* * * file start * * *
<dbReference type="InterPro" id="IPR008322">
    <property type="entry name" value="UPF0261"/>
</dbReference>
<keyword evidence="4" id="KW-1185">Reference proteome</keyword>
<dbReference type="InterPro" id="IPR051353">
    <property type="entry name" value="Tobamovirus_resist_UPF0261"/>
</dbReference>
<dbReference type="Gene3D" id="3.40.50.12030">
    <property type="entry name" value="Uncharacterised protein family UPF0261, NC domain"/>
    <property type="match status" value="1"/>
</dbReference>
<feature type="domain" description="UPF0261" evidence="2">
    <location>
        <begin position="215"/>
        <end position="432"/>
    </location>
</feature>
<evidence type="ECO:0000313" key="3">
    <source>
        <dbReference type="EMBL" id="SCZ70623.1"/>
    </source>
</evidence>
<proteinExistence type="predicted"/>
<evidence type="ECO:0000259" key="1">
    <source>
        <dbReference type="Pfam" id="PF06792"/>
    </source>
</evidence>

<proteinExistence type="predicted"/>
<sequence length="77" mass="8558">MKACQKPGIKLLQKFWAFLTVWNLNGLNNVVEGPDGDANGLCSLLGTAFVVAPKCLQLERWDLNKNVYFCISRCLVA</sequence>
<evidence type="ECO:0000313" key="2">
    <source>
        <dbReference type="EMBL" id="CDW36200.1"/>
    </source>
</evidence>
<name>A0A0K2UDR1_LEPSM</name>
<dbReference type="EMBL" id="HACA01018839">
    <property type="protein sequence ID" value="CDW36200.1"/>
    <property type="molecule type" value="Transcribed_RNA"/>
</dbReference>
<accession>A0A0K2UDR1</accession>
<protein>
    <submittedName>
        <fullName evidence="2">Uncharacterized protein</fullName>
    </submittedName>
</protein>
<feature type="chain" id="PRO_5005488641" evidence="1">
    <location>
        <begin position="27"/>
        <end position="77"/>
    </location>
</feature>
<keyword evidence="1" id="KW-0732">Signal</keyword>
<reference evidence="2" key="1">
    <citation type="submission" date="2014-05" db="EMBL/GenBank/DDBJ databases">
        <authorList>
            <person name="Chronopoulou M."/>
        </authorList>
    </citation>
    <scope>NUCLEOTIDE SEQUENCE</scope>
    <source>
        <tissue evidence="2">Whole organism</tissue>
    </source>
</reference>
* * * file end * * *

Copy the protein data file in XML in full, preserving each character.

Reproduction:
<dbReference type="InterPro" id="IPR008322">
    <property type="entry name" value="UPF0261"/>
</dbReference>
<keyword evidence="4" id="KW-1185">Reference proteome</keyword>
<dbReference type="InterPro" id="IPR051353">
    <property type="entry name" value="Tobamovirus_resist_UPF0261"/>
</dbReference>
<dbReference type="Gene3D" id="3.40.50.12030">
    <property type="entry name" value="Uncharacterised protein family UPF0261, NC domain"/>
    <property type="match status" value="1"/>
</dbReference>
<feature type="domain" description="UPF0261" evidence="2">
    <location>
        <begin position="215"/>
        <end position="432"/>
    </location>
</feature>
<evidence type="ECO:0000313" key="3">
    <source>
        <dbReference type="EMBL" id="SCZ70623.1"/>
    </source>
</evidence>
<proteinExistence type="predicted"/>
<evidence type="ECO:0000259" key="1">
    <source>
        <dbReference type="Pfam" id="PF06792"/>
    </source>
</evidence>

<proteinExistence type="predicted"/>
<sequence length="77" mass="8558">MKACQKPGIKLLQKFWAFLTVWNLNGLNNVVEGPDGDANGLCSLLGTAFVVAPKCLQLERWDLNKNVYFCISRCLVA</sequence>
<evidence type="ECO:0000313" key="2">
    <source>
        <dbReference type="EMBL" id="CDW36200.1"/>
    </source>
</evidence>
<name>A0A0K2UDR1_LEPSM</name>
<dbReference type="EMBL" id="HACA01018839">
    <property type="protein sequence ID" value="CDW36200.1"/>
    <property type="molecule type" value="Transcribed_RNA"/>
</dbReference>
<accession>A0A0K2UDR1</accession>
<protein>
    <submittedName>
        <fullName evidence="2">Uncharacterized protein</fullName>
    </submittedName>
</protein>
<feature type="chain" id="PRO_5005488641" evidence="1">
    <location>
        <begin position="27"/>
        <end position="77"/>
    </location>
</feature>
<keyword evidence="1" id="KW-0732">Signal</keyword>
<reference evidence="2" key="1">
    <citation type="submission" date="2014-05" db="EMBL/GenBank/DDBJ databases">
        <authorList>
            <person name="Chronopoulou M."/>
        </authorList>
    </citation>
    <scope>NUCLEOTIDE SEQUENCE</scope>
    <source>
        <tissue evidence="2">Whole organism</tissue>
    </source>
</reference>